Thursday, September 20 12:40:42
Britain's media regulator gave pay-TV firm BSkyB a clean bill of health today, saying there was no evidence it was linked to a phone hacking scandal which engulfed Rupert Murdoch's News Corp, its largest shareholder.
However, Ofcom criticised Murdoch's son James for failing to investigate allegations of criminality at the group's newspapers properly, describing his failure to uncover the scale of the problem as "both difficult to comprehend and ill-judged".
The ruling by Ofcom, which has clashed repeatedly with BSkyB in the past, will lift a cloud that had long hung over the hugely successful group and will allow it to focus on the challenges of intensifying competition and growing economic pressures on its customers.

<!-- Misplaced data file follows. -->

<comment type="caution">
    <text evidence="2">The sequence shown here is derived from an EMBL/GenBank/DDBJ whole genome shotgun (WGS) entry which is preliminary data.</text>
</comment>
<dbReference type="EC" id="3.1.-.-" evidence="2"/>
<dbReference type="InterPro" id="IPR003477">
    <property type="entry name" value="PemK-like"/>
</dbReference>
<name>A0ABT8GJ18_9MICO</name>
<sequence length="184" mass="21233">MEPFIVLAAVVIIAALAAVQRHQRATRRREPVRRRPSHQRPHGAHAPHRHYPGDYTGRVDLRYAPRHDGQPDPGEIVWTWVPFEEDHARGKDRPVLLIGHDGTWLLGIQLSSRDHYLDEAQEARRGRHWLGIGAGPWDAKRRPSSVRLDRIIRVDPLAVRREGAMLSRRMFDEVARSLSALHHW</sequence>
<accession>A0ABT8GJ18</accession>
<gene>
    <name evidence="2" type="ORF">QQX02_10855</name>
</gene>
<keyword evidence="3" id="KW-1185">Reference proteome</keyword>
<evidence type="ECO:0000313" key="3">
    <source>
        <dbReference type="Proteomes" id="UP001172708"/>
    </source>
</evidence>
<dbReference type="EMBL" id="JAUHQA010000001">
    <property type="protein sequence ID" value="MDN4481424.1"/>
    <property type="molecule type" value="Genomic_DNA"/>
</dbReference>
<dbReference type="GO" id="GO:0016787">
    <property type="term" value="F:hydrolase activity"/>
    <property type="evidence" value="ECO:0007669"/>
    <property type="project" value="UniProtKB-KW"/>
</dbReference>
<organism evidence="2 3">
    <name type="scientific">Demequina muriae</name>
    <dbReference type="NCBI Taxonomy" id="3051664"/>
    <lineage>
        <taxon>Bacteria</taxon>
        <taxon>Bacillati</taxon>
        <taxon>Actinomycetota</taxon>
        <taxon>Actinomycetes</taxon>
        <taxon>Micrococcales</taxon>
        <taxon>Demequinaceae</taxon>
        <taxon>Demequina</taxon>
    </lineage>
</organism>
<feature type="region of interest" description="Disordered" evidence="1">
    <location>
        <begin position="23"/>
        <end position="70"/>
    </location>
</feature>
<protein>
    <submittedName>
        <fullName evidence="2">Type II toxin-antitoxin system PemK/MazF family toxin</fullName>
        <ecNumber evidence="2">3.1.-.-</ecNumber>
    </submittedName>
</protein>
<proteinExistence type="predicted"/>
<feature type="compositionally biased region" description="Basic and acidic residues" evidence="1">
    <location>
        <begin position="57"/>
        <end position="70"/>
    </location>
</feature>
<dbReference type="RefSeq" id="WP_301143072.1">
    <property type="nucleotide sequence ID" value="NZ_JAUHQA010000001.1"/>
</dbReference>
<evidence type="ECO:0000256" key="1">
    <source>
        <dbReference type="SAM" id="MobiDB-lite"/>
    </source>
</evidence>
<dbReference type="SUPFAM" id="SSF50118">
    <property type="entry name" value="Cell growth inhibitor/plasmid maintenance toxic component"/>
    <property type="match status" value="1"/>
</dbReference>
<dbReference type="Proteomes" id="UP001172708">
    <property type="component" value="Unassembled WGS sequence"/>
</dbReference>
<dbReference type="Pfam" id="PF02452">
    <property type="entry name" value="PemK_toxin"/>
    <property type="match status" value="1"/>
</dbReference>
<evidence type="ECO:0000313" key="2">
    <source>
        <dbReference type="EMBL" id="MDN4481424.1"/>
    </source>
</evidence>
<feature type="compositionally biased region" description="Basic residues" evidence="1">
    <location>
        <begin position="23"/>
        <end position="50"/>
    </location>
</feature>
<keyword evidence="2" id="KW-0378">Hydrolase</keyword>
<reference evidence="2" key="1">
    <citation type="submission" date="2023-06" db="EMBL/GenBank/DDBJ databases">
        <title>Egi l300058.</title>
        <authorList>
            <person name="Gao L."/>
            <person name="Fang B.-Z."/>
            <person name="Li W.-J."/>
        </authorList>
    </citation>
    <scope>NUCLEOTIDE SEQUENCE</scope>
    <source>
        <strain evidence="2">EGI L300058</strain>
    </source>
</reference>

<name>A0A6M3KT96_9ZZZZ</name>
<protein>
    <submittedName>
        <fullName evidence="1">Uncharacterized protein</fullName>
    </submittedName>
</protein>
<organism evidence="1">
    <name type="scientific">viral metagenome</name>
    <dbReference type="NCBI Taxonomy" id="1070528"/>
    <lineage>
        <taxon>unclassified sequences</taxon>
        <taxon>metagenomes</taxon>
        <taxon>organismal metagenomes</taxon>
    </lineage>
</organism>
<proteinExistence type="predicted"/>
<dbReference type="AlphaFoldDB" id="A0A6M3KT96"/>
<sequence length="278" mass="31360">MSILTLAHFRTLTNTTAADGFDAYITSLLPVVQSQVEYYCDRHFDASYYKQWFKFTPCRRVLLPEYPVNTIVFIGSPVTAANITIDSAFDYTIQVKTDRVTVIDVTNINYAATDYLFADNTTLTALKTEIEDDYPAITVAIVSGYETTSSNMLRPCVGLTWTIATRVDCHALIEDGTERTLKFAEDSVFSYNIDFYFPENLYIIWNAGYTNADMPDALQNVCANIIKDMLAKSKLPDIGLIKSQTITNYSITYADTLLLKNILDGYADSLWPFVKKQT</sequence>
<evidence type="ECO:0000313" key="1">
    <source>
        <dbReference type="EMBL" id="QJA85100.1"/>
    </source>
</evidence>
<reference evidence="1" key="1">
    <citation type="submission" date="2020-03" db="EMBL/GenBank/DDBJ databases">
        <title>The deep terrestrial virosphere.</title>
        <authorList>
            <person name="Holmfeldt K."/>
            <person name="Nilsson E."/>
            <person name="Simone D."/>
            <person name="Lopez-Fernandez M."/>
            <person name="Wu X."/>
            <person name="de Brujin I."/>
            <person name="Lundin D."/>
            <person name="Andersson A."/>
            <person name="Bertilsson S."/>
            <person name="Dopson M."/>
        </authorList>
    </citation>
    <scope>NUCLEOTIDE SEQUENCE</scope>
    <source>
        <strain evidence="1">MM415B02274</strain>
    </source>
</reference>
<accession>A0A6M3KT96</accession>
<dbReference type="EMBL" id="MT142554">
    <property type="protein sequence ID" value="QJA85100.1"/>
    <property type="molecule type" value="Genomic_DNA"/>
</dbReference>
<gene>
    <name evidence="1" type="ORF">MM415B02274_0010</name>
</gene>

Ofcom concluded BSkyB was "fit and proper" to hold a broadcasting licence and avoided making the most serious ruling that News Corp should sell down some of its near 40 percent holding.
But it sharply criticised James Murdoch, a former chief executive and chairman of BSkyB who was in charge of News Corp's British newspaper arm when the scandal exploded last year at its now defunct News of the World. He stepped down as chairman of BSkyB in April in an attempt to protect the company's reputation from being damaged, but remains on the board.
"In our view, James Murdoch's conduct in relation to events at News Group Newspapers repeatedly fell short of the exercise of responsibility to be expected of him as CEO and chairman," it said. "To date (however), there is no evidence that Sky was directly or indirectly involved in any of the wrongdoing either admitted or alleged to have taken place at News of the World or The Sun." (C ) Reuters